Sennert was married three times:

His first marriage took place in 1603 with Magaretha, the daughter of Andreas Schato (1539-1603). In this marriage five sons and two daughters were born, of which two sons and one daughter outlived their father. The sons Andreas Sennert , Daniel Sennert the Younger and Michael Sennert became famous . Margaretha Sennert (born October 14, 1609 in Wittenberg, † July 9, 1662 in Dresden) married the Saxon personal physician Laurentius Papst in 1630 (born July 26, 1599 in Vienna; † March 9, 1672 in Dresden).

On August 22, 1626 he married Helena (born April 20, 1582 in Stendal; † January 14, 1632 in Wittenberg), the daughter of the doctor Georg Burenius (farmer) and his wife Helena Weller von Molsdorf, the widow of the Dresden citizen and innkeeper Jerome Frost. No children are known from this marriage.

He concluded his third marriage on May 28, 1633 with Magaretha Cramer from Leipzig, the widow of the Altenburg court preacher Lic. Johannes Cramer.

Fonts (selection)

  • Epitome scientae naturalis, Wittenberg 1618 English London 1661
  • De Chymicorum cum Aristotelicis et Galenicis consensu et dissensu, 1619
  • Disputatio De Natura Chymiae & Chymicorum Principiis . Wittebergae 1629, online edition of the Saxon State Library - Dresden State and University Library
  • Physica hypomnemata de rerum naturalium principiis, occultis qualitatibus, de atomis et Mistione, de generatione viventium et spontaneo viventium ortu, Frankfurt 1636, digitized
  • Quaestionum medicarum controversarum liber
  • Institutionum medicinae libri V, 1620
  • De febribus libri IV, 1619
  • Practicae medicinae libri VI, 1628
  • De chymicorum cum Aristotelicis et Galenicis consensu et dissensu liber
  • De scorbuto tractatus, 1624
  • De dyssenteria
  • De occultis medicamentorum facultatibus ...,
  • Epitome Institutionum medicinae et Librorum De febribus Danielis Sennerti, [Sl]; Patavii: Frambotti, 1644. Digital edition of the University and State Library Düsseldorf


  • Walter Friedensburg : History of the University of Wittenberg. Max Niemeyer, Halle (Saale) 1917
  • Fritz Roth : Complete evaluations of funeral sermons and personal documents for genealogical and cultural-historical purposes . Volume 6, R 5097
  • Rembert Ramsauer , Karl Lothar Wolf : The atomistics of Daniel Sennert . In: Journal for the entire natural sciences . Volume 1, 1935, pp. 357-360
  • Wolfgang Uwe Eckart : Antiparacelsism, occult qualities and medical-scientific knowledge in the work of Daniel Sennert (1572–1637) . In: August Buck (ed.): The occult sciences in the Renaissance . Wiesbaden 1992, pp. 139-157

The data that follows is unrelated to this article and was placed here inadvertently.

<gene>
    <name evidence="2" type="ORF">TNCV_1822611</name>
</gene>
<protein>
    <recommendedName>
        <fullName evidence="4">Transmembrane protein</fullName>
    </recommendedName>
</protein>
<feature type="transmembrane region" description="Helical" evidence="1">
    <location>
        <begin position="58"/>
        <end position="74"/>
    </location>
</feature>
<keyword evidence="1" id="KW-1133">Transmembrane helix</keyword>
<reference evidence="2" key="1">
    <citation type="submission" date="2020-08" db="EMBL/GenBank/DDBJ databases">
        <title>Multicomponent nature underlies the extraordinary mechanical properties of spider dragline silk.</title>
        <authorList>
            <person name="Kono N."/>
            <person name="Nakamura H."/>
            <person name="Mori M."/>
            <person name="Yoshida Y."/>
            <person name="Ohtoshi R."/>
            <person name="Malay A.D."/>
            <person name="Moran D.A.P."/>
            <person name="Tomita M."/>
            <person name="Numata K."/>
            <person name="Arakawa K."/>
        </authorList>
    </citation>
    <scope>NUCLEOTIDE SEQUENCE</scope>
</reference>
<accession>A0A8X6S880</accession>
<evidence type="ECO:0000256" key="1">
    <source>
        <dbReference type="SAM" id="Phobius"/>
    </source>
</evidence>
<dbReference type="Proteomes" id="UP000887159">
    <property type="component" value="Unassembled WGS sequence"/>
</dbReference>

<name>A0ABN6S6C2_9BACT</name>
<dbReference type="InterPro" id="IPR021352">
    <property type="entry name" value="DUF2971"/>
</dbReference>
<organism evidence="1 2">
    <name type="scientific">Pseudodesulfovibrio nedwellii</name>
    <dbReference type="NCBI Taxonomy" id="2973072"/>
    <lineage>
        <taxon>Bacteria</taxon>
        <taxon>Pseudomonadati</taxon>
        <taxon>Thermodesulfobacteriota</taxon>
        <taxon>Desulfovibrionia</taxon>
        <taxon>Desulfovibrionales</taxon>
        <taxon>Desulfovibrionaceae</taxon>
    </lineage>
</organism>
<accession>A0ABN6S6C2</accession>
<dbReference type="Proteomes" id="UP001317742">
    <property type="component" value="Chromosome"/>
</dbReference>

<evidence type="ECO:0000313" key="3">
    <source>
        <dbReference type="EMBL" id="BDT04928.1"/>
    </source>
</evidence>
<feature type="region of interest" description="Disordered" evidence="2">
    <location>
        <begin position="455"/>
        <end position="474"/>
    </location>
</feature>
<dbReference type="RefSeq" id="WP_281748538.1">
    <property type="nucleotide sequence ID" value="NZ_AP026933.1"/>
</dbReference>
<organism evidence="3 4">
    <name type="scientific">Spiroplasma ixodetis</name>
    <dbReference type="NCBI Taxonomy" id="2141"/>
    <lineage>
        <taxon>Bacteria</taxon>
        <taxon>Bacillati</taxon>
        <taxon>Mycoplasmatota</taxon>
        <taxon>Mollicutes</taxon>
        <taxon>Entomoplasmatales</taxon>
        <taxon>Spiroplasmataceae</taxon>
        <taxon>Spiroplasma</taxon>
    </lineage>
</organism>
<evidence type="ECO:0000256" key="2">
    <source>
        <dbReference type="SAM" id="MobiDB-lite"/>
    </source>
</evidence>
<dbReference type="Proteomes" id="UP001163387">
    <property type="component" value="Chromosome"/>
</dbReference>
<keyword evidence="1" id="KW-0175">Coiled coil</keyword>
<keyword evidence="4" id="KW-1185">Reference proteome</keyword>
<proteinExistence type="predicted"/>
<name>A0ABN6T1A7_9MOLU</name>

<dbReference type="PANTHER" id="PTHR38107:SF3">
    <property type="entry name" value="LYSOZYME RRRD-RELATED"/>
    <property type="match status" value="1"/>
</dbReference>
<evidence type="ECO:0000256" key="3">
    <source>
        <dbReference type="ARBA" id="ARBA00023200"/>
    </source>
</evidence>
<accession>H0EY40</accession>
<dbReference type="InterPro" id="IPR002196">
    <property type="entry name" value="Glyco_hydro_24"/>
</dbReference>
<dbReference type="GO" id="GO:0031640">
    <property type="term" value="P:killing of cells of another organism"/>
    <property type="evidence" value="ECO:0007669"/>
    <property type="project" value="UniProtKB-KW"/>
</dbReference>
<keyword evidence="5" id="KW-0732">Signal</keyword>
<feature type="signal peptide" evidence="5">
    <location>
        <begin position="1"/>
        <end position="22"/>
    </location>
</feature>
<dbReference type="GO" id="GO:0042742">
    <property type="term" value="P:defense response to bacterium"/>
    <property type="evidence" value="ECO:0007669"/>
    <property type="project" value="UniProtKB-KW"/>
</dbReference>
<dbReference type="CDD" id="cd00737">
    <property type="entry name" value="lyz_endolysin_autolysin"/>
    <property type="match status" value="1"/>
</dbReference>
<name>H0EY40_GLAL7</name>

• Wolfgang Uwe Eckart: Fundamentals of medical-scientific knowledge with Daniel Sennert (1572–1637), examined on his work: "De Chymocorum ... liber ...", Wittenberg 1629. Münster 1978, DNB 790965666 (also medical dissertation, University of Münster (Westphalia)) , 1978, 166 pages).
  • Wolfgang U. Eckart: Sennert, Daniel. In: Werner E. Gerabek , Bernhard D. Haage, Gundolf Keil , Wolfgang Wegner (eds.): Enzyklopädie Medizingeschichte. De Gruyter, Berlin / New York 2005, ISBN 3-11-015714-4 , p. 1320.
  • Hermann Markgraf:  Sennert, Daniel . In: Allgemeine Deutsche Biographie (ADB). Volume 34, Duncker & Humblot, Leipzig 1892, p. 34 f.
  • Michael Stolberg: The amazement before creation: "Tota substantia", "calidum innatum", "generatio spontanea" and atomistic theory of forms by Daniel Sennert . In: Gesnerus . Vol. 50, 1993, pp. 48-65.
  • Hans Theodor Koch: The Wittenberg Medical Faculty (1502–1652). A biobibliographical overview . In: Stefan Oehmig: Medicine and social affairs in Central Germany during the Reformation . Evangelische Verlagsanstalt, Leipzig 2007, ISBN 978-3-374-02437-7
  • Hans Kangro : Dictionary of Scientific Biography (DSB). Volume 12, 1975, pp. 310-313
  • W. Schönefeld: Daniel Sennert . In: Dermatologische Wochenschrift . 1952, p. 140
  • Gerhard Hennemann: Daniel Sennert, a German naturalist of the 17th century . In: People and Race . Volume 17, Munich and Berlin 1942
  • Otto Vossenberg: The surgery of Daniel Sennert. Nolte, 1940
  • Pierre Bayle : Historical and Critical Dictionary: Second part of the selection . Meiner, 2006, ISBN 3-7873-1786-4 , pp. 641-659
  • Sennertus, Daniel, one of the most famous doctors. In: Johann Heinrich Zedler : Large complete universal lexicon of all sciences and arts . Volume 37, Leipzig 1743, columns 74-77.
  • August Tholuck: Witnesses of the Lutheran Church from all classes before and during the period of the Thirty Years' War. Wiegandt & Grieben, 1859, GoogleBooks
  • Claus Priesner:  Sennert, Daniel. In: New German Biography (NDB). Volume 24, Duncker & Humblot, Berlin 2010, ISBN 978-3-428-11205-0 , p. 262 f. ( Digitized version ).